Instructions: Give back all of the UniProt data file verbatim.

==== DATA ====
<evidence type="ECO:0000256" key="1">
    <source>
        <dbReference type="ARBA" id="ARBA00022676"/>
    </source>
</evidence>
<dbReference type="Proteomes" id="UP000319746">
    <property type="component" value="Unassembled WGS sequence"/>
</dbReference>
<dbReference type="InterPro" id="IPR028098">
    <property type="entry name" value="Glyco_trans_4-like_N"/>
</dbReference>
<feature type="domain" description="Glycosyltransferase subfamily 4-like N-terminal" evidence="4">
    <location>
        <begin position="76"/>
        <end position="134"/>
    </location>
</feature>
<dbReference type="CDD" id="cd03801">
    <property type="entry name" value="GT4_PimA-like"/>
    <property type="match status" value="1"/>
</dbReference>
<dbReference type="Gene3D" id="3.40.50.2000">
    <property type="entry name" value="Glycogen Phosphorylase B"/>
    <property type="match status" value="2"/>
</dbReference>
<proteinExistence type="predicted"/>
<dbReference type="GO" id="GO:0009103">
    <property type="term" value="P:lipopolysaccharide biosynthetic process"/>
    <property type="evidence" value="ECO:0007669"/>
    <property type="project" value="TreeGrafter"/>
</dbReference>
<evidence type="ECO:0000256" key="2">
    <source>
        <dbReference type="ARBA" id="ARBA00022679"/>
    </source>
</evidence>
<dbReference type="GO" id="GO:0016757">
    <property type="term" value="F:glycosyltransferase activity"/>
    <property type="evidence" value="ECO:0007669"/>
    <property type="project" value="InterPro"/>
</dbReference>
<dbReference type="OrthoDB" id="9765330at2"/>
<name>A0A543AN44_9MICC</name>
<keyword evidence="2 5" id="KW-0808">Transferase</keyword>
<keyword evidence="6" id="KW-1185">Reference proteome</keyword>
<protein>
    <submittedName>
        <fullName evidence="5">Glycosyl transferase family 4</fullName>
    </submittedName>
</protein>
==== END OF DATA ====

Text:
<evidence type="ECO:0000256" key="1">
    <source>
        <dbReference type="ARBA" id="ARBA00022676"/>
    </source>
</evidence>
<dbReference type="Proteomes" id="UP000319746">
    <property type="component" value="Unassembled WGS sequence"/>
</dbReference>
<dbReference type="InterPro" id="IPR028098">
    <property type="entry name" value="Glyco_trans_4-like_N"/>
</dbReference>
<feature type="domain" description="Glycosyltransferase subfamily 4-like N-terminal" evidence="4">
    <location>
        <begin position="76"/>
        <end position="134"/>
    </location>
</feature>
<dbReference type="CDD" id="cd03801">
    <property type="entry name" value="GT4_PimA-like"/>
    <property type="match status" value="1"/>
</dbReference>
<dbReference type="Gene3D" id="3.40.50.2000">
    <property type="entry name" value="Glycogen Phosphorylase B"/>
    <property type="match status" value="2"/>
</dbReference>
<proteinExistence type="predicted"/>
<dbReference type="GO" id="GO:0009103">
    <property type="term" value="P:lipopolysaccharide biosynthetic process"/>
    <property type="evidence" value="ECO:0007669"/>
    <property type="project" value="TreeGrafter"/>
</dbReference>
<evidence type="ECO:0000256" key="2">
    <source>
        <dbReference type="ARBA" id="ARBA00022679"/>
    </source>
</evidence>
<dbReference type="GO" id="GO:0016757">
    <property type="term" value="F:glycosyltransferase activity"/>
    <property type="evidence" value="ECO:0007669"/>
    <property type="project" value="InterPro"/>
</dbReference>
<dbReference type="OrthoDB" id="9765330at2"/>
<name>A0A543AN44_9MICC</name>
<keyword evidence="2 5" id="KW-0808">Transferase</keyword>
<keyword evidence="6" id="KW-1185">Reference proteome</keyword>
<protein>
    <submittedName>
        <fullName evidence="5">Glycosyl transferase family 4</fullName>
    </submittedName>
</protein>